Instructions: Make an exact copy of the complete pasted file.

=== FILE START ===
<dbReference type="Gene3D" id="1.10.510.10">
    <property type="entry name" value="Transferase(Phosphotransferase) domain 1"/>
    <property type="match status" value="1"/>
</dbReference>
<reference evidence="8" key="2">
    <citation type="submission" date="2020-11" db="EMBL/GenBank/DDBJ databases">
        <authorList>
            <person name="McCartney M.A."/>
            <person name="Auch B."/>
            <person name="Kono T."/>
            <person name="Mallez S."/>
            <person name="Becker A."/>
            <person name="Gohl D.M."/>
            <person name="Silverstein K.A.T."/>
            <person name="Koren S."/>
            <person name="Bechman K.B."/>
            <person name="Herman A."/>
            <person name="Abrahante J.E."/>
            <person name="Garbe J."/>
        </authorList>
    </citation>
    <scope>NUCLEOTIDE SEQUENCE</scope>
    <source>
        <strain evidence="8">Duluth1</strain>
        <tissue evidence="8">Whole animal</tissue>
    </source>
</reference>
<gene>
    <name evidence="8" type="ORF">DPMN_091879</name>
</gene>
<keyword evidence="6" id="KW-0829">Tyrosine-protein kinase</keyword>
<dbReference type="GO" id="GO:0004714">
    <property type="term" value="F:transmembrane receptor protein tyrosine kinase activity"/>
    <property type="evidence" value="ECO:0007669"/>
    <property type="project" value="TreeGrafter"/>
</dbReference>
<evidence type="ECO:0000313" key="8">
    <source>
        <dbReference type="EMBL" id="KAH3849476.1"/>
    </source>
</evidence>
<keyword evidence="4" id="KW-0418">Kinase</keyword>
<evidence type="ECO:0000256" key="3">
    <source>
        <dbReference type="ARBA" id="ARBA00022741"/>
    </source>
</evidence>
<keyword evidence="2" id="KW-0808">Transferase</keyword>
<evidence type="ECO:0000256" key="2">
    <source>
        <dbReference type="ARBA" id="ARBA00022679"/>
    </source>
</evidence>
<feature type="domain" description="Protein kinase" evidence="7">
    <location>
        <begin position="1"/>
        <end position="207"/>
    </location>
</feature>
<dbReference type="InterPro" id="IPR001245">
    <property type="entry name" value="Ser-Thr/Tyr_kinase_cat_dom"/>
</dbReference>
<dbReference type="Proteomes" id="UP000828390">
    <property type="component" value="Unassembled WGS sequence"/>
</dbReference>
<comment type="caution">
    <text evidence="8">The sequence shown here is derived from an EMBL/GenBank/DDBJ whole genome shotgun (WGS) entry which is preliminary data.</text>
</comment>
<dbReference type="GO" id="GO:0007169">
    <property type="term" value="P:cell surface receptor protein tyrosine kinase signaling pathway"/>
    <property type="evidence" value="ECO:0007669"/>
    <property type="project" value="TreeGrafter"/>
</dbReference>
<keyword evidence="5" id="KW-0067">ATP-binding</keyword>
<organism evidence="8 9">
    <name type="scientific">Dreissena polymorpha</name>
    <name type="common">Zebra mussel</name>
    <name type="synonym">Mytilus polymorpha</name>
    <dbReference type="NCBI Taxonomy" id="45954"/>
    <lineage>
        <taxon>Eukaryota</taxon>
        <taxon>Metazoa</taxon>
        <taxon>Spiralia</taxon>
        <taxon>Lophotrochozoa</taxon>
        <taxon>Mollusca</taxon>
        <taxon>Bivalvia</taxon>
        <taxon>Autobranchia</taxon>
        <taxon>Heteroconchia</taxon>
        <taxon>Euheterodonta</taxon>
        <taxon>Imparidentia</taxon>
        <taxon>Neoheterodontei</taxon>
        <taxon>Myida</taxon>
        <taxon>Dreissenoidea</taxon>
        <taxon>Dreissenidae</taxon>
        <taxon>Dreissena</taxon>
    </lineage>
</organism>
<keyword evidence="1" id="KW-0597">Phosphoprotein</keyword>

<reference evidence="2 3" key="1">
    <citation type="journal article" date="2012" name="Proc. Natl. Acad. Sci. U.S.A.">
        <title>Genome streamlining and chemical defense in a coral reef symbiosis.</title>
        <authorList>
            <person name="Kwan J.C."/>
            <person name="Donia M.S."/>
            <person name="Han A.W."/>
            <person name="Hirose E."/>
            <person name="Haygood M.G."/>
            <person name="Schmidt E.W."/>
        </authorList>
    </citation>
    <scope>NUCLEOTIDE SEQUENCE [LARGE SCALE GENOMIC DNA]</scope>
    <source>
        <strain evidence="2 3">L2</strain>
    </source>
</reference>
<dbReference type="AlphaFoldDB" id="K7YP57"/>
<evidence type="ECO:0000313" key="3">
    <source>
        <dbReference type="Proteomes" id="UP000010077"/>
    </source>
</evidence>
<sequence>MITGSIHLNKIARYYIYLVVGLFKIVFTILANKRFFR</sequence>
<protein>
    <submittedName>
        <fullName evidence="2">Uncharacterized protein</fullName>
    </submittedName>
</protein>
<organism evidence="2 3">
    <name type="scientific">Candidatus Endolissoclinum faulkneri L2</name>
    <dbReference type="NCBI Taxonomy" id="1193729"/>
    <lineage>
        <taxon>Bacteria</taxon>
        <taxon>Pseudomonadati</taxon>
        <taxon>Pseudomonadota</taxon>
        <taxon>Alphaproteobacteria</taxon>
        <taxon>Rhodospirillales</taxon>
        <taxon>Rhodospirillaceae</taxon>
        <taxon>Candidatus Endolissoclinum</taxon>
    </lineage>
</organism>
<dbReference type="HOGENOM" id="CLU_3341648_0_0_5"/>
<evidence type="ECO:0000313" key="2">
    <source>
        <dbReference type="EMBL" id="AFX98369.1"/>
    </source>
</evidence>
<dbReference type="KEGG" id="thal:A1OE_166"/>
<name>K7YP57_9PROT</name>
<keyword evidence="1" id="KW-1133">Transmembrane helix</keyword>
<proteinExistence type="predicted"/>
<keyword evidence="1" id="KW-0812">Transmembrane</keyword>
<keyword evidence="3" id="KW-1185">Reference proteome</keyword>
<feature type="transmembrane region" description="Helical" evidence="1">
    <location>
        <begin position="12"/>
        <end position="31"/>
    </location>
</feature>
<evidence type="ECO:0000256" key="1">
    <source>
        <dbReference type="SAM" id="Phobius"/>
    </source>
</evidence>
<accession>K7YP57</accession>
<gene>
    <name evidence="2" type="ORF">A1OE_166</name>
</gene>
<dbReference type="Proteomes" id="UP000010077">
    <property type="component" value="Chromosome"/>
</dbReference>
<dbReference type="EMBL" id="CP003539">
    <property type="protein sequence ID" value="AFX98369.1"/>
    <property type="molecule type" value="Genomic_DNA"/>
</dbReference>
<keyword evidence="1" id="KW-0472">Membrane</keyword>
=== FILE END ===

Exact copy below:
<dbReference type="Gene3D" id="1.10.510.10">
    <property type="entry name" value="Transferase(Phosphotransferase) domain 1"/>
    <property type="match status" value="1"/>
</dbReference>
<reference evidence="8" key="2">
    <citation type="submission" date="2020-11" db="EMBL/GenBank/DDBJ databases">
        <authorList>
            <person name="McCartney M.A."/>
            <person name="Auch B."/>
            <person name="Kono T."/>
            <person name="Mallez S."/>
            <person name="Becker A."/>
            <person name="Gohl D.M."/>
            <person name="Silverstein K.A.T."/>
            <person name="Koren S."/>
            <person name="Bechman K.B."/>
            <person name="Herman A."/>
            <person name="Abrahante J.E."/>
            <person name="Garbe J."/>
        </authorList>
    </citation>
    <scope>NUCLEOTIDE SEQUENCE</scope>
    <source>
        <strain evidence="8">Duluth1</strain>
        <tissue evidence="8">Whole animal</tissue>
    </source>
</reference>
<gene>
    <name evidence="8" type="ORF">DPMN_091879</name>
</gene>
<keyword evidence="6" id="KW-0829">Tyrosine-protein kinase</keyword>
<dbReference type="GO" id="GO:0004714">
    <property type="term" value="F:transmembrane receptor protein tyrosine kinase activity"/>
    <property type="evidence" value="ECO:0007669"/>
    <property type="project" value="TreeGrafter"/>
</dbReference>
<evidence type="ECO:0000313" key="8">
    <source>
        <dbReference type="EMBL" id="KAH3849476.1"/>
    </source>
</evidence>
<keyword evidence="4" id="KW-0418">Kinase</keyword>
<evidence type="ECO:0000256" key="3">
    <source>
        <dbReference type="ARBA" id="ARBA00022741"/>
    </source>
</evidence>
<keyword evidence="2" id="KW-0808">Transferase</keyword>
<evidence type="ECO:0000256" key="2">
    <source>
        <dbReference type="ARBA" id="ARBA00022679"/>
    </source>
</evidence>
<feature type="domain" description="Protein kinase" evidence="7">
    <location>
        <begin position="1"/>
        <end position="207"/>
    </location>
</feature>
<dbReference type="InterPro" id="IPR001245">
    <property type="entry name" value="Ser-Thr/Tyr_kinase_cat_dom"/>
</dbReference>
<dbReference type="Proteomes" id="UP000828390">
    <property type="component" value="Unassembled WGS sequence"/>
</dbReference>
<comment type="caution">
    <text evidence="8">The sequence shown here is derived from an EMBL/GenBank/DDBJ whole genome shotgun (WGS) entry which is preliminary data.</text>
</comment>
<dbReference type="GO" id="GO:0007169">
    <property type="term" value="P:cell surface receptor protein tyrosine kinase signaling pathway"/>
    <property type="evidence" value="ECO:0007669"/>
    <property type="project" value="TreeGrafter"/>
</dbReference>
<keyword evidence="5" id="KW-0067">ATP-binding</keyword>
<organism evidence="8 9">
    <name type="scientific">Dreissena polymorpha</name>
    <name type="common">Zebra mussel</name>
    <name type="synonym">Mytilus polymorpha</name>
    <dbReference type="NCBI Taxonomy" id="45954"/>
    <lineage>
        <taxon>Eukaryota</taxon>
        <taxon>Metazoa</taxon>
        <taxon>Spiralia</taxon>
        <taxon>Lophotrochozoa</taxon>
        <taxon>Mollusca</taxon>
        <taxon>Bivalvia</taxon>
        <taxon>Autobranchia</taxon>
        <taxon>Heteroconchia</taxon>
        <taxon>Euheterodonta</taxon>
        <taxon>Imparidentia</taxon>
        <taxon>Neoheterodontei</taxon>
        <taxon>Myida</taxon>
        <taxon>Dreissenoidea</taxon>
        <taxon>Dreissenidae</taxon>
        <taxon>Dreissena</taxon>
    </lineage>
</organism>
<keyword evidence="1" id="KW-0597">Phosphoprotein</keyword>

<reference evidence="2 3" key="1">
    <citation type="journal article" date="2012" name="Proc. Natl. Acad. Sci. U.S.A.">
        <title>Genome streamlining and chemical defense in a coral reef symbiosis.</title>
        <authorList>
            <person name="Kwan J.C."/>
            <person name="Donia M.S."/>
            <person name="Han A.W."/>
            <person name="Hirose E."/>
            <person name="Haygood M.G."/>
            <person name="Schmidt E.W."/>
        </authorList>
    </citation>
    <scope>NUCLEOTIDE SEQUENCE [LARGE SCALE GENOMIC DNA]</scope>
    <source>
        <strain evidence="2 3">L2</strain>
    </source>
</reference>
<dbReference type="AlphaFoldDB" id="K7YP57"/>
<evidence type="ECO:0000313" key="3">
    <source>
        <dbReference type="Proteomes" id="UP000010077"/>
    </source>
</evidence>
<sequence>MITGSIHLNKIARYYIYLVVGLFKIVFTILANKRFFR</sequence>
<protein>
    <submittedName>
        <fullName evidence="2">Uncharacterized protein</fullName>
    </submittedName>
</protein>
<organism evidence="2 3">
    <name type="scientific">Candidatus Endolissoclinum faulkneri L2</name>
    <dbReference type="NCBI Taxonomy" id="1193729"/>
    <lineage>
        <taxon>Bacteria</taxon>
        <taxon>Pseudomonadati</taxon>
        <taxon>Pseudomonadota</taxon>
        <taxon>Alphaproteobacteria</taxon>
        <taxon>Rhodospirillales</taxon>
        <taxon>Rhodospirillaceae</taxon>
        <taxon>Candidatus Endolissoclinum</taxon>
    </lineage>
</organism>
<dbReference type="HOGENOM" id="CLU_3341648_0_0_5"/>
<evidence type="ECO:0000313" key="2">
    <source>
        <dbReference type="EMBL" id="AFX98369.1"/>
    </source>
</evidence>
<dbReference type="KEGG" id="thal:A1OE_166"/>
<name>K7YP57_9PROT</name>
<keyword evidence="1" id="KW-1133">Transmembrane helix</keyword>
<proteinExistence type="predicted"/>
<keyword evidence="1" id="KW-0812">Transmembrane</keyword>
<keyword evidence="3" id="KW-1185">Reference proteome</keyword>
<feature type="transmembrane region" description="Helical" evidence="1">
    <location>
        <begin position="12"/>
        <end position="31"/>
    </location>
</feature>
<evidence type="ECO:0000256" key="1">
    <source>
        <dbReference type="SAM" id="Phobius"/>
    </source>
</evidence>
<accession>K7YP57</accession>
<gene>
    <name evidence="2" type="ORF">A1OE_166</name>
</gene>
<dbReference type="Proteomes" id="UP000010077">
    <property type="component" value="Chromosome"/>
</dbReference>
<dbReference type="EMBL" id="CP003539">
    <property type="protein sequence ID" value="AFX98369.1"/>
    <property type="molecule type" value="Genomic_DNA"/>
</dbReference>
<keyword evidence="1" id="KW-0472">Membrane</keyword>